After a leisurely interval of alcoholic fortification (one of the best things about triple bills – double the intervals, double the vino opportunities!), we returned for Seven for a secret, never to be told, choreographed by Mark Baldwin, and making its debut in London this week. It was such a shift in style, you would be forgiven for thinking you had got a little carried away at the bar and walked into a different performance. Full of spritely joy and childish wonder, the dancers cavorted around a stage swathed in soft green material, providing a woodland setting for this episodic exploration of juvenile mentality. Baldwin indulged us with some slapstick-driven chuckles, with choreography reminiscent of David Bintley’s Midsummer Night’s Dream in its boundless energy and comic persuasion. However, the subject matter really does have its limitations, and unless you’re the type who has a predilection for watching videos of cats playing the piano on YouTube, this sugary childishness gets pretty boring, pretty quickly. Keep an eye out, though, for the stunning virtuosic solos from Dane Hurst, whose spring-loaded jumps are so remarkable, they almost defy belief. Add to that an enchanting pixie-like presence, and Hurst really saves the final moments of the piece from slipping into hum-drum nursery school territory.

Seven for a Secret (c) Eric RichmondFinishing off the evening’s entertainment was the world premiere of Javier de Frutos’ Elysian Fields, a piece based on the life and works of Tennessee Williams. It started very promisingly; a broodingly dark and stylised stage, filled with Southern Belles and aggressive testosterone-fuelled men. While snippets of A Streetcar Named Desire were read aloud (on-stage by various dancers) a single female dancer interpreted the rhythm and meaning of Williams’ words with mesmerising fragility. If only the whole piece had stayed just like this. Alas, it descended into a writhing mass of shouting, stage-fighting bodies, screaming and gesticulating wildly, kissing and caressing, but rarely conveying any real eroticism or emotion. It had all the wild melodrama of Matthew Bourne’s Car Man, but somehow managed to be not even half as affecting.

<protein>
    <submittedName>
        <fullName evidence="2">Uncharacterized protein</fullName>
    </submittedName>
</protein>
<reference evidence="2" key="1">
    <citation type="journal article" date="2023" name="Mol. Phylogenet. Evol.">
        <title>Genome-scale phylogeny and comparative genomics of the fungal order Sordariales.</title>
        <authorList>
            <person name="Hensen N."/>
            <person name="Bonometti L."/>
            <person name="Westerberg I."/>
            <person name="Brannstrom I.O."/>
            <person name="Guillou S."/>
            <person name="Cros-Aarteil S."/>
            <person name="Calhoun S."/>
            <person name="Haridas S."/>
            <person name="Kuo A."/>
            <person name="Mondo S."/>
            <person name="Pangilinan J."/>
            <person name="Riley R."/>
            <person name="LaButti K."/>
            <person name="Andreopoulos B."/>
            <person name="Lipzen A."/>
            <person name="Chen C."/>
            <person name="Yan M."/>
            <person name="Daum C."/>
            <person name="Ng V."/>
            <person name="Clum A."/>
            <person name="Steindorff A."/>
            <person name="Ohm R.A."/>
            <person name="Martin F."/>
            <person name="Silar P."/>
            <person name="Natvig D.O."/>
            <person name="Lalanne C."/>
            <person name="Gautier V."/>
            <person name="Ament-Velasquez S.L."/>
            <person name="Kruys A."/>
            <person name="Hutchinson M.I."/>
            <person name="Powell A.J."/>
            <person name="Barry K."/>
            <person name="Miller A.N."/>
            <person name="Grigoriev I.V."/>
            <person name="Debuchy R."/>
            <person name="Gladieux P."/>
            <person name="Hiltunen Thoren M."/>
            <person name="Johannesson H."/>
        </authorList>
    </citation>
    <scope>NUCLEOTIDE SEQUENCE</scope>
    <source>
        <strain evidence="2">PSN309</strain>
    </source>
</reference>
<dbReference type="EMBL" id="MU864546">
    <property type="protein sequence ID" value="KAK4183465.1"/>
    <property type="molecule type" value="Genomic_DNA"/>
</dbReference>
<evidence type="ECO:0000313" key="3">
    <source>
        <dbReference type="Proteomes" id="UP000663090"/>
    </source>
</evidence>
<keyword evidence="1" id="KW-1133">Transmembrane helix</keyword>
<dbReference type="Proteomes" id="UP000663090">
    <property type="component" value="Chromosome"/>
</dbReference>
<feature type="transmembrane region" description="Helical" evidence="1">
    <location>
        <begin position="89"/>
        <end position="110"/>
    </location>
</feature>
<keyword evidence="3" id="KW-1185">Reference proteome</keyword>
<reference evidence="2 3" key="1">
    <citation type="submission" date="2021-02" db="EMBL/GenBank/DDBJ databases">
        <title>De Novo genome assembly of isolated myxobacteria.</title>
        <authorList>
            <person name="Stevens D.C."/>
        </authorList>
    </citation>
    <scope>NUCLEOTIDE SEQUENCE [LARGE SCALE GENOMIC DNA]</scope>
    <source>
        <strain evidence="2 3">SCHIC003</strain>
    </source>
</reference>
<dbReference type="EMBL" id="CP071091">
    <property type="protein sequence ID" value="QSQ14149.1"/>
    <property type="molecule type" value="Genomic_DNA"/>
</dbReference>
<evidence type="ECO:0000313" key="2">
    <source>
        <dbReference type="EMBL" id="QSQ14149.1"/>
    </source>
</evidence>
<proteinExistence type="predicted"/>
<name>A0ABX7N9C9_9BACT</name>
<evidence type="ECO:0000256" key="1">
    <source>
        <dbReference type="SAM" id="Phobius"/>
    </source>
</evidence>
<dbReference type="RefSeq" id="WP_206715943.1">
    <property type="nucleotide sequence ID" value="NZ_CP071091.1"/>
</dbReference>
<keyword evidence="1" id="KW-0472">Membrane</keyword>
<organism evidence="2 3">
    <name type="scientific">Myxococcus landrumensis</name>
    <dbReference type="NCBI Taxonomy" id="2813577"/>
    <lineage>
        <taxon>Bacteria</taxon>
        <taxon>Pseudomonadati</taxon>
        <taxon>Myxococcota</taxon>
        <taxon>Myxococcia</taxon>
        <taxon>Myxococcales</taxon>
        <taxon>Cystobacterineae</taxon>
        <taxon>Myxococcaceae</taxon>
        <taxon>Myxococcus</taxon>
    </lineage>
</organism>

The choreography of the performances didn’t fully exploit the dancers’ formidable talents, but watching Rambert is never going to be an arduous task; they are a company of some of the finest contemporary dancers in the country, and their astounding ability is reason enough to see any show.

Rambert Dance Company is at Sadler’s Wells Theatre until Saturday 19th November (tickets available from www.sadlerswells.com) and is subsequently touring the UK until May 2012 (see www.rambert.org.uk for details).

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2 Comments

  1. Wow this is the first dance review I have read in a long time that has managed to hold my interest and give me useful information at the same time! Great narrative voice 🙂